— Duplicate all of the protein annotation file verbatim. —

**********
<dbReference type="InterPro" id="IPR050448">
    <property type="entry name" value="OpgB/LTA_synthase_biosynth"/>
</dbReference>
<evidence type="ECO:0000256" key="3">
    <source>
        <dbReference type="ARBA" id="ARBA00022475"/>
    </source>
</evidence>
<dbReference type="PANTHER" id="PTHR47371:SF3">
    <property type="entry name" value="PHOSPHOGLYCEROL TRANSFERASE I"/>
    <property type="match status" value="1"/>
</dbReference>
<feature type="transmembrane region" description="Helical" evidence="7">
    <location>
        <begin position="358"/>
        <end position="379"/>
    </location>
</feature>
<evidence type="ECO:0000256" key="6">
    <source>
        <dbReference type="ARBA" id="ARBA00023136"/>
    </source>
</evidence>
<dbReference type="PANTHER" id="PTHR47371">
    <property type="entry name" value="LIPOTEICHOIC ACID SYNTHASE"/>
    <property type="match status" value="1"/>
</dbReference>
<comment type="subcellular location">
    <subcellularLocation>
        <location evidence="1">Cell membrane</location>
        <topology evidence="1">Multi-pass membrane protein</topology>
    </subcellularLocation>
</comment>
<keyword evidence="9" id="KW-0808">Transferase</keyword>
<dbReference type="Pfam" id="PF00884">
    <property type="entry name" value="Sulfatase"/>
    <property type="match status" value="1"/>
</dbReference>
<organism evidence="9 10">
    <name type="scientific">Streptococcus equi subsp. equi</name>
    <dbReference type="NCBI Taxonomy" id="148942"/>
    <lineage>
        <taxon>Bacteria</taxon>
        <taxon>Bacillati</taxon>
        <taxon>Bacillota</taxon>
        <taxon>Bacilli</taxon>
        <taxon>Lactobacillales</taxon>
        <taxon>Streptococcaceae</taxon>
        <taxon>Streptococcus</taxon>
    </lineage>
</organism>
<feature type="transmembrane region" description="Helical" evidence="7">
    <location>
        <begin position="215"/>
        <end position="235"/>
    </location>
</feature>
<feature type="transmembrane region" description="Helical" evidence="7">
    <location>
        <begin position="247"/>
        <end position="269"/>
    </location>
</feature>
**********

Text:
<dbReference type="InterPro" id="IPR050448">
    <property type="entry name" value="OpgB/LTA_synthase_biosynth"/>
</dbReference>
<evidence type="ECO:0000256" key="3">
    <source>
        <dbReference type="ARBA" id="ARBA00022475"/>
    </source>
</evidence>
<dbReference type="PANTHER" id="PTHR47371:SF3">
    <property type="entry name" value="PHOSPHOGLYCEROL TRANSFERASE I"/>
    <property type="match status" value="1"/>
</dbReference>
<feature type="transmembrane region" description="Helical" evidence="7">
    <location>
        <begin position="358"/>
        <end position="379"/>
    </location>
</feature>
<evidence type="ECO:0000256" key="6">
    <source>
        <dbReference type="ARBA" id="ARBA00023136"/>
    </source>
</evidence>
<dbReference type="PANTHER" id="PTHR47371">
    <property type="entry name" value="LIPOTEICHOIC ACID SYNTHASE"/>
    <property type="match status" value="1"/>
</dbReference>
<comment type="subcellular location">
    <subcellularLocation>
        <location evidence="1">Cell membrane</location>
        <topology evidence="1">Multi-pass membrane protein</topology>
    </subcellularLocation>
</comment>
<keyword evidence="9" id="KW-0808">Transferase</keyword>
<dbReference type="Pfam" id="PF00884">
    <property type="entry name" value="Sulfatase"/>
    <property type="match status" value="1"/>
</dbReference>
<organism evidence="9 10">
    <name type="scientific">Streptococcus equi subsp. equi</name>
    <dbReference type="NCBI Taxonomy" id="148942"/>
    <lineage>
        <taxon>Bacteria</taxon>
        <taxon>Bacillati</taxon>
        <taxon>Bacillota</taxon>
        <taxon>Bacilli</taxon>
        <taxon>Lactobacillales</taxon>
        <taxon>Streptococcaceae</taxon>
        <taxon>Streptococcus</taxon>
    </lineage>
</organism>
<feature type="transmembrane region" description="Helical" evidence="7">
    <location>
        <begin position="215"/>
        <end position="235"/>
    </location>
</feature>
<feature type="transmembrane region" description="Helical" evidence="7">
    <location>
        <begin position="247"/>
        <end position="269"/>
    </location>
</feature>